My First Shoulder Injury

I haven’t really talked about this very much yet but this past Spring I had a shoulder injury. It was the first time in my life anything like that happened to me as well as the first time I had to stop playing for a while because of a physical limitation. But as much of a difficult process it’s been, I like to think there’ve been some silver linings.

You see, it really made me think long and hard about how to approach my practice and performance routines. And to be honest, I thought I was already pretty good at that kind of thing. Turns out there was much more to be explored.

Cactus Arms

MUSICIANS ARE SMALL MUSCLE ATHLETES

First of all, let’s start thinking of ourselves as athletes. I know playing a concert doesn’t quite seem like the Olympics but in terms of the demands on the body it’s essentially the same thing. We’re asking the body to sit often in a static one sided position for many hours a day which will inevitably create imbalances that we should be addressing.


ADAPTATION

Let’s zoom out a bit though. You might think, if we are putting certain muscles under greater perpetual stress than others, shouldn’t we be training them to do so without getting injured? That’s absolutely right. Your body will always meet the demands you’re putting it under by adapting to them but there’s a catch.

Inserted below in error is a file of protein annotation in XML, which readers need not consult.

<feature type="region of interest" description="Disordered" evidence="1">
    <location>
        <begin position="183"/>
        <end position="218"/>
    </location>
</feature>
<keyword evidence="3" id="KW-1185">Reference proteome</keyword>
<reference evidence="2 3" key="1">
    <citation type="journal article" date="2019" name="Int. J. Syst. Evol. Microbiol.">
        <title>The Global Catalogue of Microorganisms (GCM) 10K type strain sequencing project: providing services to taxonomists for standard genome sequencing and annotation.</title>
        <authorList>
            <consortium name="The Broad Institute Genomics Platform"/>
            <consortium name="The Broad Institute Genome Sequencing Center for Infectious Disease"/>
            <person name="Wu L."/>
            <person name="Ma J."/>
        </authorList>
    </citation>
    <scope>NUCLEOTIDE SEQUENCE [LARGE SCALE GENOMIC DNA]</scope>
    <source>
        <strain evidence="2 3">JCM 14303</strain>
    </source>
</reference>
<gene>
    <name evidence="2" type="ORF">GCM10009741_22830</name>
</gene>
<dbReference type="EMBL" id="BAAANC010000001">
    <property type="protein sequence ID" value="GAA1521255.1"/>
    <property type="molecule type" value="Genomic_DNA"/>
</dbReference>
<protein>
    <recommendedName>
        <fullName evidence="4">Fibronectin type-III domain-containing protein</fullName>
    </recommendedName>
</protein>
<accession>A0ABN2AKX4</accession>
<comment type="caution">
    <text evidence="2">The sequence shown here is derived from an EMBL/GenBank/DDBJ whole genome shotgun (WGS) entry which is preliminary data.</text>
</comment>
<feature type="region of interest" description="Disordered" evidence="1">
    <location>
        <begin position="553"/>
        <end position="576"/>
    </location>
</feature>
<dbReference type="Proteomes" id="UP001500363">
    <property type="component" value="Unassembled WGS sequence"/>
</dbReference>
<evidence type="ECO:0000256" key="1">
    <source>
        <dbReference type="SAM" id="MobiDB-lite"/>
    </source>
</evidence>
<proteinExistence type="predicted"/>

PROGRESSIVE OVERLOAD

The keywords here are progressive overload = essentially not too much and not too little. The load must progressively stress the targeted tissue to trigger adaptation. If we take the example of weight training, “In order to progressively overload, one would gradually increase the volume by increasing the reps, the sets, the percent of 1RM [one rep maximum], or all. Spikes in training, or rapid fluctuations in load are associated with an increased risk of injury.” (Jules Mitchell – Yoga Biomechanics)


STARTING AGAIN AFTER A BREAK

So how might you use this as a musician? One very current example is getting back to playing after a period of holiday. Instead of jumping in with both feet and practicing for four hours a day, let’s start slow and leave enough time to build up = progressive overload.

Here’s what I’m planning on doing the week before going back to work:

Day 1 – 10 minutes am

Day 2 – 10 minutes am, 10 minutes pm

Day 3 – 15 minutes am , 15 minutes pm

Day 4 – 20 minutes am, 20 minutes pm

Day 5 – 25 minutes am, 25 minutes pm

Day 6 – 30 minutes am, 30 minutes pm

Day 7 – rest ;)

Sounds a bit meticulous? Perhaps. But I’ll take that over having another injury any day of the week.

AN INVITATION

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